Archive for February, 2014

Turbulence warning system proposal suggests GPS solution

Turbulence warning system proposal suggests GPS solution

Air travel is a very safe way to travel long distances in a short time, but it is often subjected to turbulence, something that can range from a minor annoyance to a terrifying experience, particularly if it causes the plane to buck and jerk. Detecting it is a science still in the works, and amongst the possibilities is one proposal suggesting the use of common GPS.

Continue Reading

Xbox One March update to bring 50Hz compatibility

Xbox One March update to bring 50Hz compatibility

Shortly after the Xbox One launched, UK gamers reported issues with video quality, namely in the form of "juddering" when streaming television -- the unfortunate result of television frame-rate differences. Microsoft's console doesn't play well with the 50Hz refresh rate (it uses 60Hz), and as a result gamers have had to perform some digital acrobats to fix the problem. With an update arriving next month, the problem will be fixed.

Continue Reading

Seattle votes to cap ride-sharing services

Seattle votes to cap ride-sharing services

Today Seattle's City Council voted to put a cap on ride-sharing services -- specifically, on the number of drivers services like Sidecar, UberX, and Lyft can have in operation at any given moment. This vote was a preliminary one, 5 to 4 in favor of the cap, and will be confirmed by the final vote set to take place next month.

Continue Reading

Google Ara: How the next Nexus project works

Google Ara: How the next Nexus project works

It’s time to get down to basics with the plug-and-play customizable smartphone platform known as Project Ara - or Google Ara. Paul Eremenko took the stage at Launch this week to show off a non-working prototype of the device we’ve seen several times in the recent past. This is Google’s vision, not just for the future of smartphones, but for the future of the individual parts of smartphones.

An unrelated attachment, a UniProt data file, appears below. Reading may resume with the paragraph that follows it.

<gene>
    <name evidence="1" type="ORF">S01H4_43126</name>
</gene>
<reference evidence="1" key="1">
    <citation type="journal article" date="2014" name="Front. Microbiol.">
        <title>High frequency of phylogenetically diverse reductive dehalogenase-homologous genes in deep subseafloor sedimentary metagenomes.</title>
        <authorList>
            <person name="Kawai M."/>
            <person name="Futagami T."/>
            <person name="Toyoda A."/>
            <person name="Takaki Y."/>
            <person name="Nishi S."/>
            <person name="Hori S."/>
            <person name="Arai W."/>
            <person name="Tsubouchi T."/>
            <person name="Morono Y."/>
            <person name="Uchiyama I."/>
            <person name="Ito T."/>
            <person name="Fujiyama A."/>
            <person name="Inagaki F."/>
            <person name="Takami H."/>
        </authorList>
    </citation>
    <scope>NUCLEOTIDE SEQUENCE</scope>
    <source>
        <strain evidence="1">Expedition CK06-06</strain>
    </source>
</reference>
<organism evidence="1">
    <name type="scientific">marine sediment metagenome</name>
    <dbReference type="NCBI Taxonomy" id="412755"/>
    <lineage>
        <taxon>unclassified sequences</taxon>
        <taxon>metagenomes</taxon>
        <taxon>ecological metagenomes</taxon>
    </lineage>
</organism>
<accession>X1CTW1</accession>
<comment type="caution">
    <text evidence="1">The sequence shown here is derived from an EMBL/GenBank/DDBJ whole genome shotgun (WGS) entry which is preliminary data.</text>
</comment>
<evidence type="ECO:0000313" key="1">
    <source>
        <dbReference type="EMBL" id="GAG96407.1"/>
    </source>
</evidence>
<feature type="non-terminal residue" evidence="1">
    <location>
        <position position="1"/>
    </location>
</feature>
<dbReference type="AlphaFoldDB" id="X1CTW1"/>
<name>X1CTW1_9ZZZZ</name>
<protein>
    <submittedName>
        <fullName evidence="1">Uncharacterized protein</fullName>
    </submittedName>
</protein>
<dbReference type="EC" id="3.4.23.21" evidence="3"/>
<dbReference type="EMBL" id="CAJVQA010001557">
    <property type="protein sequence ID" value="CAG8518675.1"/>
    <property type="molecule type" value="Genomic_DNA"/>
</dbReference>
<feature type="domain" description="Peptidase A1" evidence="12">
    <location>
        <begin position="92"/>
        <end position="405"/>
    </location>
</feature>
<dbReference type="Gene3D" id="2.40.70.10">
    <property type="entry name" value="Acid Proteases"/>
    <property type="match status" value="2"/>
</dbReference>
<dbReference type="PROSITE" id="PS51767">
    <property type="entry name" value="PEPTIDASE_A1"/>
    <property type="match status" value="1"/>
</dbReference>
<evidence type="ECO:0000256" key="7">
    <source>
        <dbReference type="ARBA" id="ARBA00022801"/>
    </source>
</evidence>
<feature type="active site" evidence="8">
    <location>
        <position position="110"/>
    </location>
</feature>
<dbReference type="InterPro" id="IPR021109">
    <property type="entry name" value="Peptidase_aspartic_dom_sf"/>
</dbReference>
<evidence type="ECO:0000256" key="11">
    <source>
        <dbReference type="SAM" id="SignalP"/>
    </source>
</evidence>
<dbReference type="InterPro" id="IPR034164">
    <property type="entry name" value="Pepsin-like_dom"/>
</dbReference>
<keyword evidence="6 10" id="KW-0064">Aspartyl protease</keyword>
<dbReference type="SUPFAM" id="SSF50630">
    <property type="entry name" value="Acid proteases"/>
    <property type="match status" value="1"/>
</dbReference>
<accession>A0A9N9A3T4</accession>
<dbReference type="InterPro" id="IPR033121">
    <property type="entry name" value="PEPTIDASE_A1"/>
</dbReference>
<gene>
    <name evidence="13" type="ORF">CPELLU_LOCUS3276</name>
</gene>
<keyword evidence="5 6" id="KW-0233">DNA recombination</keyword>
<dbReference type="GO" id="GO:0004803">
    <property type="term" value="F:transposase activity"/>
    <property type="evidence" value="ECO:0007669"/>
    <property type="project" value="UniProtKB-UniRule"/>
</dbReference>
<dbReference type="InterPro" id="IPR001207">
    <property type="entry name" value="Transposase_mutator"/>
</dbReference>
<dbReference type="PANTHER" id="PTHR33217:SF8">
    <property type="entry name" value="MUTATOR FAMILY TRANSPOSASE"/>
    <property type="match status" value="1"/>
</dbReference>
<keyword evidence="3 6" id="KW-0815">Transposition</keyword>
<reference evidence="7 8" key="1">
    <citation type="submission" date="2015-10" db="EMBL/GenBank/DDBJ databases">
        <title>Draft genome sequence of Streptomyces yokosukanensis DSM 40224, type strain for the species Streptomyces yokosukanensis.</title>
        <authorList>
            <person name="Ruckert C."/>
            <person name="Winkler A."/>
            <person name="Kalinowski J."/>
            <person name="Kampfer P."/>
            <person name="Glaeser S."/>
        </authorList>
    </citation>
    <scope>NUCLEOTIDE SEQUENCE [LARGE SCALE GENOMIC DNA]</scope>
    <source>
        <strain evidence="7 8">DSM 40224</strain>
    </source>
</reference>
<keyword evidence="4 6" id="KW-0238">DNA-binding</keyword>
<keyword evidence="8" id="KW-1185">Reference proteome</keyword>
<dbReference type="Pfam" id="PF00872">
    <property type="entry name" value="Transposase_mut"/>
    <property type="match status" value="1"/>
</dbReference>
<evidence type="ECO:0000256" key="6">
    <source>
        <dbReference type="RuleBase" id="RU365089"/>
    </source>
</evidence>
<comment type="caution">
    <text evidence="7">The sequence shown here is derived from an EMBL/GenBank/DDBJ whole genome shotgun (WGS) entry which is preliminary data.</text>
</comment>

Continue Reading

Raspberry Pi scores in Broadcom bid for openness

Raspberry Pi scores in Broadcom bid for openness

Raspberry Pi has claimed itself an early birthday present today (technically it was launched on the 29th, but there's no such day this year), praising a newly announced move by Broadcom after hearing the long-lamented plight of developers: it has released the full source for its VideoCore IV graphics, opening it up to bug fixes and more. In light of this, Raspberry Pi is offering hefty monetary bounty in a competition.

Continue Reading

Nokia X hacked: rooted, stock Android, Google Apps a go

Nokia X hacked: rooted, stock Android, Google Apps a go

Not a week after Nokia X has been revealed as the company’s first Android smartphone, it’s been hacked. Intrepid developer KashaMalaga has made with the quick process of bypassing the device’s locked bootloader and rooting it to bring on stock Android. With the one-click APK known as FramaRoot, the Nokia X becomes the umpteen-thousandth Android device to have its chains broken, running now as simple an Android iteration as you like.

Continue Reading

Wearables for sharks: Life-logging misunderstood predators

Wearables for sharks: Life-logging misunderstood predators

2014 may be "the year of wearables" but sharks probably won't be Google or Fitbit's next target audience, despite groundbreaking new research by the University of Hawai'i at Mānoa and the University of Tokyo to see exactly what the fearsome predators get up to. While sharks may be well known for inspiring terror in movies like Jaws, scientists actually know relatively little about their underwater lives. Now, thanks to what's described as "flight data recorders for sharks" the researchers have been able to fill in some of the gaps in knowledge.

Continue Reading

1 2 3 4 5 Next